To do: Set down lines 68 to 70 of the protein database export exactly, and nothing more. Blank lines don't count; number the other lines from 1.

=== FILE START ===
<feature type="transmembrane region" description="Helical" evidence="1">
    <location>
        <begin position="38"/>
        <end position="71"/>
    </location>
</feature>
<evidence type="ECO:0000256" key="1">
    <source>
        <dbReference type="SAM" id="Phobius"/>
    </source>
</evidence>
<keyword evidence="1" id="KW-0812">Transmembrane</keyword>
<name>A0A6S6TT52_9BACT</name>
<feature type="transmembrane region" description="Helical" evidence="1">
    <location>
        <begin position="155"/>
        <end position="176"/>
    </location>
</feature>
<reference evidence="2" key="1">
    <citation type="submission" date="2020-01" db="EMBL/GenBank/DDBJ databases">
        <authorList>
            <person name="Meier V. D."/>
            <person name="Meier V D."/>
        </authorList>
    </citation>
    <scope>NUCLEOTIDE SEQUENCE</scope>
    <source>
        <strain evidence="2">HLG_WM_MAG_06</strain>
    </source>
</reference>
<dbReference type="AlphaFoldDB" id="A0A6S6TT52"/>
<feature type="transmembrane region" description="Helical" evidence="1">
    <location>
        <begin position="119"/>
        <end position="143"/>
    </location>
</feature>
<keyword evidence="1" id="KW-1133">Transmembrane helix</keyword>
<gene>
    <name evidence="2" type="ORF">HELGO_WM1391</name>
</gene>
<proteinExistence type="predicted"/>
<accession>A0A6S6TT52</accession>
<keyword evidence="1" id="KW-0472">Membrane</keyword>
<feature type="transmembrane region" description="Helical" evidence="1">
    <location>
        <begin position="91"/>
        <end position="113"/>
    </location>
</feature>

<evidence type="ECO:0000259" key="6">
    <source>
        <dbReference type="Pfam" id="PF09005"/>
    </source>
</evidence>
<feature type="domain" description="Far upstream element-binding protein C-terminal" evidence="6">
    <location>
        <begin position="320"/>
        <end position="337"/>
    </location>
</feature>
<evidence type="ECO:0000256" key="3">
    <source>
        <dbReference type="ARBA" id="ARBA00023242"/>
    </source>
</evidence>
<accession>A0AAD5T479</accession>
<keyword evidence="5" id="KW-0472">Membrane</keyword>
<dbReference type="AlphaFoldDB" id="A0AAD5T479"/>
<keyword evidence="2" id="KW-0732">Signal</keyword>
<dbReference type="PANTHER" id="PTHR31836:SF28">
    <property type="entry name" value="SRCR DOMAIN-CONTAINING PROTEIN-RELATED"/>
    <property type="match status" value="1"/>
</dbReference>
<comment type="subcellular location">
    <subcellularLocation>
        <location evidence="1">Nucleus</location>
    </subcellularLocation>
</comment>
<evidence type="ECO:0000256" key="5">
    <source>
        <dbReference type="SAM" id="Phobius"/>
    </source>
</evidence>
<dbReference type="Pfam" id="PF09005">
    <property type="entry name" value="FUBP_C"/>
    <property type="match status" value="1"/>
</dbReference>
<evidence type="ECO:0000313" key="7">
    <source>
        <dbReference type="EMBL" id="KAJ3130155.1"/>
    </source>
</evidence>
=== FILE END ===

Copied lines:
<accession>A0AAD5T479</accession>
<keyword evidence="5" id="KW-0472">Membrane</keyword>
<dbReference type="AlphaFoldDB" id="A0AAD5T479"/>